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In quiet season, Danny Amendola’s catches have proven loud

Danny Amendola finished the regular season with just 23 receptions, but most of which arrived in moments of significance.

It’d be easy to forget Danny Amendola set a new career-high with four touchdown catches in 2016. The New England Patriots wideout did so, after all, despite catching the second-fewest passes to date on his NFL resume.

Memorable would not be the right word to describe Amendola’s regular season. But it would be too broad of a brush to paint it as forgettable.

In the big picture, it was quiet. In glimpses, it was loud.

Amendola’s drop in production can be attributed, at least in part, to the fact the veteran receiver missed the final four games with a high-ankle sprain. It also can be contributed to the fact that the depth chart surrounding Amendola stands far less scarce than it did a year ago, when a fractured foot sidelined top target Julian Edelman for seven games and saw the likes of Keshawn Martin, Chris Harper, Damaris Johnson and Leonard Hankerson file through Foxborough.

Amendola caught a personal-best 65 passes then. In the process, he checked in with the third-most receiving yards – 648 – since he entered the league as a Dallas Cowboys undrafted rookie out of Texas Tech in 2008.

This year, he’d manage to catch only 23 for 243 yards.

But context proves key when tracing through 31-year-old’s 2016 campaign. It goes beyond the clean bill of health for Edelman, the emergence of free-agent signing Chris Hogan, the development of fourth-round pick Malcolm Mitchell, as well as the December waiver-claim of Michael Floyd.

Certainly, those ingredients cut into Amendola’s week-to-week usage. He played just 23 percent of New England’s offensive snaps over the course of the 16-game slate. He logged less than 20 snaps in seven of his 12 appearances. He ranked seventh on the team in receptions and receiving yards, too.

Yet while the volume was not there, Amendola’s number still often was.

No. 80 was called upon in moments of significance – even if the Patriot donning those digits isn’t one to devote more than a moment to acknowledging that.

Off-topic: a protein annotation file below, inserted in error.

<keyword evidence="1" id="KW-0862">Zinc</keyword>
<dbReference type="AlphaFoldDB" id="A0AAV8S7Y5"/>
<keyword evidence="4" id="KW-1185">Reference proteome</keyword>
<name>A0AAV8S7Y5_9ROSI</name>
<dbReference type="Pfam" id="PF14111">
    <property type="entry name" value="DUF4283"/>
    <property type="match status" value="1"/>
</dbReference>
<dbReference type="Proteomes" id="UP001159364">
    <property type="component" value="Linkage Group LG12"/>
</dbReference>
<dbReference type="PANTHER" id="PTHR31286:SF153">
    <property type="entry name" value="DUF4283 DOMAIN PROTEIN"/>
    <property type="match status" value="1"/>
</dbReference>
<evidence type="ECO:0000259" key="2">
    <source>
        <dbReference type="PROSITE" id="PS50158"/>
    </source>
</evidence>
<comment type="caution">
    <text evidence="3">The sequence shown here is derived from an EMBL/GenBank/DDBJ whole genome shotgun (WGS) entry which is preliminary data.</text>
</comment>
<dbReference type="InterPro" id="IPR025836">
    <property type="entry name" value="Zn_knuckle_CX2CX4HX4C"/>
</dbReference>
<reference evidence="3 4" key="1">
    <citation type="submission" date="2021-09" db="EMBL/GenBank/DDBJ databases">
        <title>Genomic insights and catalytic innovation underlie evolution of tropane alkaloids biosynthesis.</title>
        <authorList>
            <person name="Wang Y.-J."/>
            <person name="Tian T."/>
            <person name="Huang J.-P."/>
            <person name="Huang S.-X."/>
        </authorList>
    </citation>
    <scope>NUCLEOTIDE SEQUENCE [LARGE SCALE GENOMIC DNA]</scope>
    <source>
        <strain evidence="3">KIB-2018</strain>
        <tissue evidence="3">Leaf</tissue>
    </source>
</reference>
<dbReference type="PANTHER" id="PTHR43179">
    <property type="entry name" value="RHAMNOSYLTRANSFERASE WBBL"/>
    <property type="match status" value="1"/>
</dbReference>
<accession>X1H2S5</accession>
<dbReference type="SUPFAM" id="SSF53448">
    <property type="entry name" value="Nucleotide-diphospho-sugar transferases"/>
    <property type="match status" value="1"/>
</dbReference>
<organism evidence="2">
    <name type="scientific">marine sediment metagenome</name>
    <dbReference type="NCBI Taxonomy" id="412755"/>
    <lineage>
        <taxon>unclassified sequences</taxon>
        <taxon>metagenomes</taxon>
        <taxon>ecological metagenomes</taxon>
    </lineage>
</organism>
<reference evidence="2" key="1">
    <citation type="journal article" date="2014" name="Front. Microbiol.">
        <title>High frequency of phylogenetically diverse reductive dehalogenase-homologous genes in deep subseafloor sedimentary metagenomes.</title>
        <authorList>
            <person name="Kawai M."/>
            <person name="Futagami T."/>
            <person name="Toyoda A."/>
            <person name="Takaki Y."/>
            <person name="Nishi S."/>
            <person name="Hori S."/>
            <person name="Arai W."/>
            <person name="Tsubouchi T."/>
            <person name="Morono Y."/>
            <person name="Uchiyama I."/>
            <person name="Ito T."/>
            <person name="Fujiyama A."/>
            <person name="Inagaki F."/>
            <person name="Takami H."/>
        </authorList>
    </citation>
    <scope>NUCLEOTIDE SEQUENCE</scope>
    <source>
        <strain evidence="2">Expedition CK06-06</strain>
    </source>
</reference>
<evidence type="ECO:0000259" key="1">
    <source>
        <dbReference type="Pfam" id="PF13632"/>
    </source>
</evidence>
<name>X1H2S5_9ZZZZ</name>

“Well, I mean, I just try to stay ready whenever my opportunity arises,” Amendola said Monday on WEEI’s Ordway, Merloni & Fauria. “Just whatever the coaches ask me to do, really. Everybody has a job. We say it all the time. But the only thing we really focus on is getting your job done, whatever it may be.”

As coverages began to overlook his volatility, Amendola would break huddle as the third wide receiver and remind them. Sometimes the result was six; other times the result was a first.

That still held weight.

“What Danny does in his role, I mean, Danny has made huge play after huge play after huge play at the most critical moments for our team,” quarterback Tom Brady told reporters during his availability Tuesday.

Amendola turned all eight of his red-zone targets into completions during his limited 2016 regular season, scoring a pair of touchdowns against the Miami Dolphins and tacking on more against the Buffalo Bills and San Francisco 49ers.

Along the way, Amendola converted 14 of his catches into first downs. And on third down, according to Pro Football Reference, he either moved the chains or got into the end zone on 12 of the 20 passes sent his direction.

That will not make Amendola the top name on the Atlanta Falcons’ watch list leading up to next Sunday’s 6:30 p.m. ET kickoff. Having collected 12 receiving yards this postseason, there’s little case for him to be.

But Amendola will be in the Falcons’ peripherals. He’ll be playing in his second Super Bowl in three years. And this time, in Houston, The Woodlands native finds himself in familiar territory.

He’s hoping to make the journey count, much like his difficult catches to get there have.

“We actually lost in the state championship not too far from where we’re playing at NRG Stadium, so I have vengeance coming back to Houston,” Amendola said. “It’s going to be fun.”